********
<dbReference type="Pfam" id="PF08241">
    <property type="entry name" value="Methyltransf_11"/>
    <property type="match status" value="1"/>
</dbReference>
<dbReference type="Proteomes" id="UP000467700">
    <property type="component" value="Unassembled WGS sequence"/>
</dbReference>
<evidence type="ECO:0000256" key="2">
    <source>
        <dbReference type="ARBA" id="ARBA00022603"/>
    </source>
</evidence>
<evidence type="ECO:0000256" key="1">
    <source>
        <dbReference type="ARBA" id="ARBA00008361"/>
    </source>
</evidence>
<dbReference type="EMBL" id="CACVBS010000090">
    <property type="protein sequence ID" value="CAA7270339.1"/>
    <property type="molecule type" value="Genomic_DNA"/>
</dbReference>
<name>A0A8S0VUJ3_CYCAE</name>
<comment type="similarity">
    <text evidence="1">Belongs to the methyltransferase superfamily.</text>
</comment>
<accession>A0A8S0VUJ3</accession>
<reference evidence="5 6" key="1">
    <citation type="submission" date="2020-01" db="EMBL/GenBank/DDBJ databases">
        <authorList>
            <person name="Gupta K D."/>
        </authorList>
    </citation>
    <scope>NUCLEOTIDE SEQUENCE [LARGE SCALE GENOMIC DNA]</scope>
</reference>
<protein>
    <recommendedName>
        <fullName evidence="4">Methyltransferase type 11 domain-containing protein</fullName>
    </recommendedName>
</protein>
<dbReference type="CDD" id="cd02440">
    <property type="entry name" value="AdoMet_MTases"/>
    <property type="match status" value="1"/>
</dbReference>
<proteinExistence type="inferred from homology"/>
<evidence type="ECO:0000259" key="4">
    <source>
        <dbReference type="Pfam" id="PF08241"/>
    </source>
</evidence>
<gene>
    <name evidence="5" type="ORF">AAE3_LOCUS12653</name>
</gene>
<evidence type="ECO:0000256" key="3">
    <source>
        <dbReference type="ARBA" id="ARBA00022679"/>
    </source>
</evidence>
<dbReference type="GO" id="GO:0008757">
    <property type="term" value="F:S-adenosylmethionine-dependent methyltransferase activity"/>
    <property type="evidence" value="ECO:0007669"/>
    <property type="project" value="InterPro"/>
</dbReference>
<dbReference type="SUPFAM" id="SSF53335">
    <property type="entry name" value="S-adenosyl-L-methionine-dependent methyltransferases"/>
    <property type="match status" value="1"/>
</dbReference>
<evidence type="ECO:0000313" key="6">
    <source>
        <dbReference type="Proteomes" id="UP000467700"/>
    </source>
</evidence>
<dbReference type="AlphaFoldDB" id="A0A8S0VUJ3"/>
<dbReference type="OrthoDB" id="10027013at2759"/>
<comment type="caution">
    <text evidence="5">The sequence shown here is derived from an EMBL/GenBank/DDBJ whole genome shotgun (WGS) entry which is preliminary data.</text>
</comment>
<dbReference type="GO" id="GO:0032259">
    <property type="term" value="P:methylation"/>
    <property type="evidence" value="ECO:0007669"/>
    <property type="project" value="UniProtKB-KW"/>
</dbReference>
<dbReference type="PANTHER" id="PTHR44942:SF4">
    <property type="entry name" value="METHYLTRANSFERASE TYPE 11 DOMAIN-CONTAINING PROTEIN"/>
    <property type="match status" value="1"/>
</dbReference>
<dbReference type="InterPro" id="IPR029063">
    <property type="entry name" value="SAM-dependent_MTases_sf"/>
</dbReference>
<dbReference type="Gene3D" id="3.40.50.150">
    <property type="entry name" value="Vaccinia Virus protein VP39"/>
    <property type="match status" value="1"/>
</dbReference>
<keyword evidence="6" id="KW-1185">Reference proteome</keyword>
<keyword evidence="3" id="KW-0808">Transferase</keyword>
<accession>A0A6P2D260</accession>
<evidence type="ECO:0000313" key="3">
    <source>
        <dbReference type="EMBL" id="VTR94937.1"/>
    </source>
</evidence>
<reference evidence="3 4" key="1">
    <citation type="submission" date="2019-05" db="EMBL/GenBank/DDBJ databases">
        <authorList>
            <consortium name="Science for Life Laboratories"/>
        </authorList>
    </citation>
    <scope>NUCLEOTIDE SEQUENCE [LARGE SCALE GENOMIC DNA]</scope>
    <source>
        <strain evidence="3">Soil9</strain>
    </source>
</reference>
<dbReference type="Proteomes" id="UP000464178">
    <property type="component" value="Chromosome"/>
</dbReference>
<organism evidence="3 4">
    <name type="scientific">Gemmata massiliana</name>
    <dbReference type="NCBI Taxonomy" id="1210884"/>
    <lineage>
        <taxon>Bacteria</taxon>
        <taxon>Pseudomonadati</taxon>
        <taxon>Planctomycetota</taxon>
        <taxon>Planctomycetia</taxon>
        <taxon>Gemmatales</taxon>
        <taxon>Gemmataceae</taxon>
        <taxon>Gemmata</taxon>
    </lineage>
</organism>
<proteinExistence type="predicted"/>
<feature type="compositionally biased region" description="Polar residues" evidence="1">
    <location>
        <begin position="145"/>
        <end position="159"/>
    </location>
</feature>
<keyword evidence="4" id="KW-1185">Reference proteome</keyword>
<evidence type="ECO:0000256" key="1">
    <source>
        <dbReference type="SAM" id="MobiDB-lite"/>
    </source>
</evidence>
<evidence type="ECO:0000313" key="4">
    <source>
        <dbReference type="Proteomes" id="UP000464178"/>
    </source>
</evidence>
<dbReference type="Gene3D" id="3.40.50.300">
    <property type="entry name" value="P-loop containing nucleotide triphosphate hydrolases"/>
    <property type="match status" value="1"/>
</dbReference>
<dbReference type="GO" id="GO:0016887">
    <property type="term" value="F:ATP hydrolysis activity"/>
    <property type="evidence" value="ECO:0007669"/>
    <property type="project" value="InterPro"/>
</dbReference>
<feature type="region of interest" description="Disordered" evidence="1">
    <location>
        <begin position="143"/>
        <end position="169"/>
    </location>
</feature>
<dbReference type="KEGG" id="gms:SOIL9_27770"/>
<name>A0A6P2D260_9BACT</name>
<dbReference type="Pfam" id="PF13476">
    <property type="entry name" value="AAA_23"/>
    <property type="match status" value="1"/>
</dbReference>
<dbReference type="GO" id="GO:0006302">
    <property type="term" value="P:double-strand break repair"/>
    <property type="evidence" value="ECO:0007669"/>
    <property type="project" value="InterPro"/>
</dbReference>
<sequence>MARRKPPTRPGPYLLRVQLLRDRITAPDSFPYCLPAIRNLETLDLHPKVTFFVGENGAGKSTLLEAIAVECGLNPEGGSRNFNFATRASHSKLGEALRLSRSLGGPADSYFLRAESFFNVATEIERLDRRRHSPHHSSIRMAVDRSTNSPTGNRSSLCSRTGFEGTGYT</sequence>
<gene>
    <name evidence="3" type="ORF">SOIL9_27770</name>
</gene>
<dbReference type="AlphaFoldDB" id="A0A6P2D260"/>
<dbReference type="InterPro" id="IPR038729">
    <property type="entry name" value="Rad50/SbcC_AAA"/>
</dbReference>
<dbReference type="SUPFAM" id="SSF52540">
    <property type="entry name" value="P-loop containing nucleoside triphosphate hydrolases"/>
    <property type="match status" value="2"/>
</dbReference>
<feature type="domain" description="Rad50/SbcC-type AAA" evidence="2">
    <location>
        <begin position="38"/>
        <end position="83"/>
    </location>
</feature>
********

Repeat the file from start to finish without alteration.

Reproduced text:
<dbReference type="Pfam" id="PF08241">
    <property type="entry name" value="Methyltransf_11"/>
    <property type="match status" value="1"/>
</dbReference>
<dbReference type="Proteomes" id="UP000467700">
    <property type="component" value="Unassembled WGS sequence"/>
</dbReference>
<evidence type="ECO:0000256" key="2">
    <source>
        <dbReference type="ARBA" id="ARBA00022603"/>
    </source>
</evidence>
<evidence type="ECO:0000256" key="1">
    <source>
        <dbReference type="ARBA" id="ARBA00008361"/>
    </source>
</evidence>
<dbReference type="EMBL" id="CACVBS010000090">
    <property type="protein sequence ID" value="CAA7270339.1"/>
    <property type="molecule type" value="Genomic_DNA"/>
</dbReference>
<name>A0A8S0VUJ3_CYCAE</name>
<comment type="similarity">
    <text evidence="1">Belongs to the methyltransferase superfamily.</text>
</comment>
<accession>A0A8S0VUJ3</accession>
<reference evidence="5 6" key="1">
    <citation type="submission" date="2020-01" db="EMBL/GenBank/DDBJ databases">
        <authorList>
            <person name="Gupta K D."/>
        </authorList>
    </citation>
    <scope>NUCLEOTIDE SEQUENCE [LARGE SCALE GENOMIC DNA]</scope>
</reference>
<protein>
    <recommendedName>
        <fullName evidence="4">Methyltransferase type 11 domain-containing protein</fullName>
    </recommendedName>
</protein>
<dbReference type="CDD" id="cd02440">
    <property type="entry name" value="AdoMet_MTases"/>
    <property type="match status" value="1"/>
</dbReference>
<proteinExistence type="inferred from homology"/>
<evidence type="ECO:0000259" key="4">
    <source>
        <dbReference type="Pfam" id="PF08241"/>
    </source>
</evidence>
<gene>
    <name evidence="5" type="ORF">AAE3_LOCUS12653</name>
</gene>
<evidence type="ECO:0000256" key="3">
    <source>
        <dbReference type="ARBA" id="ARBA00022679"/>
    </source>
</evidence>
<dbReference type="GO" id="GO:0008757">
    <property type="term" value="F:S-adenosylmethionine-dependent methyltransferase activity"/>
    <property type="evidence" value="ECO:0007669"/>
    <property type="project" value="InterPro"/>
</dbReference>
<dbReference type="SUPFAM" id="SSF53335">
    <property type="entry name" value="S-adenosyl-L-methionine-dependent methyltransferases"/>
    <property type="match status" value="1"/>
</dbReference>
<evidence type="ECO:0000313" key="6">
    <source>
        <dbReference type="Proteomes" id="UP000467700"/>
    </source>
</evidence>
<dbReference type="AlphaFoldDB" id="A0A8S0VUJ3"/>
<dbReference type="OrthoDB" id="10027013at2759"/>
<comment type="caution">
    <text evidence="5">The sequence shown here is derived from an EMBL/GenBank/DDBJ whole genome shotgun (WGS) entry which is preliminary data.</text>
</comment>
<dbReference type="GO" id="GO:0032259">
    <property type="term" value="P:methylation"/>
    <property type="evidence" value="ECO:0007669"/>
    <property type="project" value="UniProtKB-KW"/>
</dbReference>
<dbReference type="PANTHER" id="PTHR44942:SF4">
    <property type="entry name" value="METHYLTRANSFERASE TYPE 11 DOMAIN-CONTAINING PROTEIN"/>
    <property type="match status" value="1"/>
</dbReference>
<dbReference type="InterPro" id="IPR029063">
    <property type="entry name" value="SAM-dependent_MTases_sf"/>
</dbReference>
<dbReference type="Gene3D" id="3.40.50.150">
    <property type="entry name" value="Vaccinia Virus protein VP39"/>
    <property type="match status" value="1"/>
</dbReference>
<keyword evidence="6" id="KW-1185">Reference proteome</keyword>
<keyword evidence="3" id="KW-0808">Transferase</keyword>
<accession>A0A6P2D260</accession>
<evidence type="ECO:0000313" key="3">
    <source>
        <dbReference type="EMBL" id="VTR94937.1"/>
    </source>
</evidence>
<reference evidence="3 4" key="1">
    <citation type="submission" date="2019-05" db="EMBL/GenBank/DDBJ databases">
        <authorList>
            <consortium name="Science for Life Laboratories"/>
        </authorList>
    </citation>
    <scope>NUCLEOTIDE SEQUENCE [LARGE SCALE GENOMIC DNA]</scope>
    <source>
        <strain evidence="3">Soil9</strain>
    </source>
</reference>
<dbReference type="Proteomes" id="UP000464178">
    <property type="component" value="Chromosome"/>
</dbReference>
<organism evidence="3 4">
    <name type="scientific">Gemmata massiliana</name>
    <dbReference type="NCBI Taxonomy" id="1210884"/>
    <lineage>
        <taxon>Bacteria</taxon>
        <taxon>Pseudomonadati</taxon>
        <taxon>Planctomycetota</taxon>
        <taxon>Planctomycetia</taxon>
        <taxon>Gemmatales</taxon>
        <taxon>Gemmataceae</taxon>
        <taxon>Gemmata</taxon>
    </lineage>
</organism>
<proteinExistence type="predicted"/>
<feature type="compositionally biased region" description="Polar residues" evidence="1">
    <location>
        <begin position="145"/>
        <end position="159"/>
    </location>
</feature>
<keyword evidence="4" id="KW-1185">Reference proteome</keyword>
<evidence type="ECO:0000256" key="1">
    <source>
        <dbReference type="SAM" id="MobiDB-lite"/>
    </source>
</evidence>
<evidence type="ECO:0000313" key="4">
    <source>
        <dbReference type="Proteomes" id="UP000464178"/>
    </source>
</evidence>
<dbReference type="Gene3D" id="3.40.50.300">
    <property type="entry name" value="P-loop containing nucleotide triphosphate hydrolases"/>
    <property type="match status" value="1"/>
</dbReference>
<dbReference type="GO" id="GO:0016887">
    <property type="term" value="F:ATP hydrolysis activity"/>
    <property type="evidence" value="ECO:0007669"/>
    <property type="project" value="InterPro"/>
</dbReference>
<feature type="region of interest" description="Disordered" evidence="1">
    <location>
        <begin position="143"/>
        <end position="169"/>
    </location>
</feature>
<dbReference type="KEGG" id="gms:SOIL9_27770"/>
<name>A0A6P2D260_9BACT</name>
<dbReference type="Pfam" id="PF13476">
    <property type="entry name" value="AAA_23"/>
    <property type="match status" value="1"/>
</dbReference>
<dbReference type="GO" id="GO:0006302">
    <property type="term" value="P:double-strand break repair"/>
    <property type="evidence" value="ECO:0007669"/>
    <property type="project" value="InterPro"/>
</dbReference>
<sequence>MARRKPPTRPGPYLLRVQLLRDRITAPDSFPYCLPAIRNLETLDLHPKVTFFVGENGAGKSTLLEAIAVECGLNPEGGSRNFNFATRASHSKLGEALRLSRSLGGPADSYFLRAESFFNVATEIERLDRRRHSPHHSSIRMAVDRSTNSPTGNRSSLCSRTGFEGTGYT</sequence>
<gene>
    <name evidence="3" type="ORF">SOIL9_27770</name>
</gene>
<dbReference type="AlphaFoldDB" id="A0A6P2D260"/>
<dbReference type="InterPro" id="IPR038729">
    <property type="entry name" value="Rad50/SbcC_AAA"/>
</dbReference>
<dbReference type="SUPFAM" id="SSF52540">
    <property type="entry name" value="P-loop containing nucleoside triphosphate hydrolases"/>
    <property type="match status" value="2"/>
</dbReference>
<feature type="domain" description="Rad50/SbcC-type AAA" evidence="2">
    <location>
        <begin position="38"/>
        <end position="83"/>
    </location>
</feature>